Patients desire granular privacy control over their electronic health information, according to research published online Nov. 26 by the Journal of the American Medical Informatics Association.
“One barrier that has been identified in the acceptance of health technologies such as EHRs is concern about privacy and security,” wrote lead author Kelly Caine, PhD, an assistant professor in the school of computing at Clemson University in Clemson, S.C. “The introduction of IT into a system is widely understood to fundamentally change the nature of individual privacy because it enables collection and storage of data on a scale not possible using non-electronic methods.”
To determine how patients felt about sharing their health information electronically, the researchers recruited 30 patients with a mean age of 45 years to list item by item which EHR contents they were willing to share and with whom. The results revealed variation within the group and that all patients had a preference for granular control. Additionally, patients with sensitive health information, as a group, had particularly strong feelings about keeping it private.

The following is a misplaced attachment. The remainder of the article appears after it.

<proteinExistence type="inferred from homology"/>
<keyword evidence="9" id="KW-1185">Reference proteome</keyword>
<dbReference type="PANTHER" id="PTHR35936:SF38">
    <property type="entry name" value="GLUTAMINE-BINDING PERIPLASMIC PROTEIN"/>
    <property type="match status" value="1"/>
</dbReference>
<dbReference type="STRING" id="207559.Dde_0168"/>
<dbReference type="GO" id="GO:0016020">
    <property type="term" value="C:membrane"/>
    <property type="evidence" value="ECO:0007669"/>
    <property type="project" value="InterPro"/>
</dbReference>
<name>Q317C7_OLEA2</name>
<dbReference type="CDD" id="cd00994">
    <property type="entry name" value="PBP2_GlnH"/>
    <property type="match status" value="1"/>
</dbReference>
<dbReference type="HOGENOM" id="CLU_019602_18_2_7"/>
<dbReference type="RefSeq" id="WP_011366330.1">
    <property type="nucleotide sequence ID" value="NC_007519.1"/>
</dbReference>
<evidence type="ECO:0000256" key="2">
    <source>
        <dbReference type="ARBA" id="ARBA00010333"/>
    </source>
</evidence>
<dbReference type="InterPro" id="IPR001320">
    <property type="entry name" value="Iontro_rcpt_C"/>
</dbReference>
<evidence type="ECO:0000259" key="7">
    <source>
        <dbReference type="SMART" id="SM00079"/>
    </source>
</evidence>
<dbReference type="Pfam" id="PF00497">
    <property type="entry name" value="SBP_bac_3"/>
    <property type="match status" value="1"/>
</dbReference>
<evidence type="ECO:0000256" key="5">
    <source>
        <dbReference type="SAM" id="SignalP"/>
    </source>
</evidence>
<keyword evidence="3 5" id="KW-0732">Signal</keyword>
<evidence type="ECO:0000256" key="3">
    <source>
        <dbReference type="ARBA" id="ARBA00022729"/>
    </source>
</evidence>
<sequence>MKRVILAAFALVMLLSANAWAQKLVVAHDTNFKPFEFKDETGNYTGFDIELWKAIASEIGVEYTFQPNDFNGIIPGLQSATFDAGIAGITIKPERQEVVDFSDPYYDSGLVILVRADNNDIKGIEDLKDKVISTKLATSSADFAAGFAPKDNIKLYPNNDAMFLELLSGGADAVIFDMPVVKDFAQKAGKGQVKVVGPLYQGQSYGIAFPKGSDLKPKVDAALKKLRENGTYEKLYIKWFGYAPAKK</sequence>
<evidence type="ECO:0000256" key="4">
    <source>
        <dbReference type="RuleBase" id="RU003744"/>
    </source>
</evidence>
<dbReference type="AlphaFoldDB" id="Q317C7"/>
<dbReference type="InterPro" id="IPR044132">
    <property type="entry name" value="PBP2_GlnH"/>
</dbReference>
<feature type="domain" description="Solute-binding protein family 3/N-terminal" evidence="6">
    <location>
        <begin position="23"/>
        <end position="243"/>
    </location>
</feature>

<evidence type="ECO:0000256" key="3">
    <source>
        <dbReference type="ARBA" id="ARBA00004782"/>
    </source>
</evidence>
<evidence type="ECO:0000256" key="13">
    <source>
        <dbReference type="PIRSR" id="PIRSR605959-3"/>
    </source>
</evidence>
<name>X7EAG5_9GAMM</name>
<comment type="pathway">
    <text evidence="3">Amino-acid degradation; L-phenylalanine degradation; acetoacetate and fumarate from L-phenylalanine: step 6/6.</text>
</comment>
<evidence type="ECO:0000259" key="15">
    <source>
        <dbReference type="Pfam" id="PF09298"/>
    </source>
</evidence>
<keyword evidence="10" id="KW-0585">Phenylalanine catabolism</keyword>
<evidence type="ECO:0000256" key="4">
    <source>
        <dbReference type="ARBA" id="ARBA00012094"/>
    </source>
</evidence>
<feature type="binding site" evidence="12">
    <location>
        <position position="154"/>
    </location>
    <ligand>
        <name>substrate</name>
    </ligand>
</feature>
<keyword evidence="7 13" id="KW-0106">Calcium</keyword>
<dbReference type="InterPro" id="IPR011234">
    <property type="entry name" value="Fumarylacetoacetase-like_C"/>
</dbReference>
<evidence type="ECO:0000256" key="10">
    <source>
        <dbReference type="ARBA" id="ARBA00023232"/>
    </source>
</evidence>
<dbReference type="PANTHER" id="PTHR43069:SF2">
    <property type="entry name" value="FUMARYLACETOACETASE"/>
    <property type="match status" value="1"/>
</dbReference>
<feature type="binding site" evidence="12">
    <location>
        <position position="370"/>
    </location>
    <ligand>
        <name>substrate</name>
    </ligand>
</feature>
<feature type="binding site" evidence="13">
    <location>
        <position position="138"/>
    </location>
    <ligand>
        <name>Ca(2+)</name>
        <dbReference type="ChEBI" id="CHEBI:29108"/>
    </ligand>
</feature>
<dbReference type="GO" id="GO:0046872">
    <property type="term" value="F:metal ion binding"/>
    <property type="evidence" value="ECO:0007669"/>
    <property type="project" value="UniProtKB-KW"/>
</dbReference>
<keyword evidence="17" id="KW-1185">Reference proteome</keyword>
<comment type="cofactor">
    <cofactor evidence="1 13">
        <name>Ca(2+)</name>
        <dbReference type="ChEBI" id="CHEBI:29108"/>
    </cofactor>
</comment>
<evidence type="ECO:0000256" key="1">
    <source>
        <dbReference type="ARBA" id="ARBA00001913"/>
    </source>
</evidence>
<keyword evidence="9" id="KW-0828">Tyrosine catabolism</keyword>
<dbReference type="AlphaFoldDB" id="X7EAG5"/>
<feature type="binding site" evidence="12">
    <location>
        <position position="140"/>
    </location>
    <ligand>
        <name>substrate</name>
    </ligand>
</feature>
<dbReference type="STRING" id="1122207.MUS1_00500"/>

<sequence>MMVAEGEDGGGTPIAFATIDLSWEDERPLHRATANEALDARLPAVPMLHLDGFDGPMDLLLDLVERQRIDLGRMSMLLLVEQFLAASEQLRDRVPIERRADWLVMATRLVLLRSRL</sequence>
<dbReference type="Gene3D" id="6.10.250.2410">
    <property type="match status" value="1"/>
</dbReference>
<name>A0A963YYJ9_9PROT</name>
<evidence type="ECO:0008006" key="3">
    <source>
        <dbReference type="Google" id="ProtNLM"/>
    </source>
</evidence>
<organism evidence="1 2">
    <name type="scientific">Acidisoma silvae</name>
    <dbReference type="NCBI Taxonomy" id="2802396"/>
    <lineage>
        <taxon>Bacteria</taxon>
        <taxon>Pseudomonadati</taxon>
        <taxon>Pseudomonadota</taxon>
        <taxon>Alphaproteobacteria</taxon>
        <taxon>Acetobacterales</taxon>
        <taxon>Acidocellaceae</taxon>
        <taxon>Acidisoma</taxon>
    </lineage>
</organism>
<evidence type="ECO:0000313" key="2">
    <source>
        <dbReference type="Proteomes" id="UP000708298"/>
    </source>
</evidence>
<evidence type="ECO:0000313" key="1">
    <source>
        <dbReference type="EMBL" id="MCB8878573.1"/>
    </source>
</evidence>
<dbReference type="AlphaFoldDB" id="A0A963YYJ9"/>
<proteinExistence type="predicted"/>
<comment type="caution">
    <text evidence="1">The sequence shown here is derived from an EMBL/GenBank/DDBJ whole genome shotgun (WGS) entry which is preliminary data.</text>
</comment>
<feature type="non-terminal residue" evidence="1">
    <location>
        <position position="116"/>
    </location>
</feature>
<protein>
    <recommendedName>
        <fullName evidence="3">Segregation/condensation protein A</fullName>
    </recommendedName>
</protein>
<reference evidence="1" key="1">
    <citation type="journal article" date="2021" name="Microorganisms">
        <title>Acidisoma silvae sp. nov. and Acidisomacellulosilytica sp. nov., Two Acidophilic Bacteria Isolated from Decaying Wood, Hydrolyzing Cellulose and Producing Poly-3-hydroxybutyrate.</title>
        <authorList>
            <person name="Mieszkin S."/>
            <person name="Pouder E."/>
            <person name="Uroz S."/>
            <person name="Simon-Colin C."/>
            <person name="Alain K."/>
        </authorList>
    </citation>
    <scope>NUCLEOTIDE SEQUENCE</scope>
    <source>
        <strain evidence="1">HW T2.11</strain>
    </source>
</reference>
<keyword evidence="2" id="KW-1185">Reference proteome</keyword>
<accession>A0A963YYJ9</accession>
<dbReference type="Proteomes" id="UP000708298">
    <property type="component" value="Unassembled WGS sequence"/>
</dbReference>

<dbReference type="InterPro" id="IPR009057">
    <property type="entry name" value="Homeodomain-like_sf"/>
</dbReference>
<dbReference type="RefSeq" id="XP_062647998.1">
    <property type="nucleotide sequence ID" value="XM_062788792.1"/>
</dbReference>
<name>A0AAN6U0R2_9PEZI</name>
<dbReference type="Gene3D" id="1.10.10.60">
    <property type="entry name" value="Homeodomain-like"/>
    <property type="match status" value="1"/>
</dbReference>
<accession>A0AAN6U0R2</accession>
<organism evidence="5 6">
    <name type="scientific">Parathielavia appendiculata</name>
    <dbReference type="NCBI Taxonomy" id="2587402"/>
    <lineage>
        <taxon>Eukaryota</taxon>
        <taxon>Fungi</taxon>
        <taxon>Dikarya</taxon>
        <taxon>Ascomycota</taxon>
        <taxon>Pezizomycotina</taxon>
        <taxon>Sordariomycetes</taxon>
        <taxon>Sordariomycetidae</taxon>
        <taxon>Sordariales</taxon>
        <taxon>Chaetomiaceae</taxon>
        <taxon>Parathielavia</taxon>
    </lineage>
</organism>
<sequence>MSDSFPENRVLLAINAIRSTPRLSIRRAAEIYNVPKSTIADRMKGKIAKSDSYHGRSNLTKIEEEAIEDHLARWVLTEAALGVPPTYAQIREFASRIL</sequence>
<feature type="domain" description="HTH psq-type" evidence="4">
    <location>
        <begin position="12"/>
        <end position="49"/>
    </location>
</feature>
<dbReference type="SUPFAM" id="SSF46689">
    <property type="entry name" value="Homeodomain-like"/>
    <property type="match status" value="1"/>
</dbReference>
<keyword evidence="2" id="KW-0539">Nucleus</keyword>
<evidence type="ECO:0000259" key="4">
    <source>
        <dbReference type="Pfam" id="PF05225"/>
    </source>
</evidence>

While more than 75 percent of patients were willing to share all of their health information with a primary care provider, they were less likely to want it available to other healthcare providers, such as specialists and pharmacists. Patients with sensitive records were less likely to want their information available to other providers. For instance, 24 percent of those with sensitive records would share all information with a specialist compared to 56 percent of those without sensitive records. Neither subgroup indicated comfort sharing all of their health information with non-providers, such as government agencies or health plans.
The findings were not surprising and indicate patients want to keep current rights over their health information, according to Caine et al.
In a paper-based system, patients can choose to go outside of their primary care providers’ practice to receive services they’d like to keep private from their primary care provider. “Thus, the overall finding that patients want to maintain the level of privacy and control over the destiny of their health information is not surprising as it simply reflects their current rights and abilities.”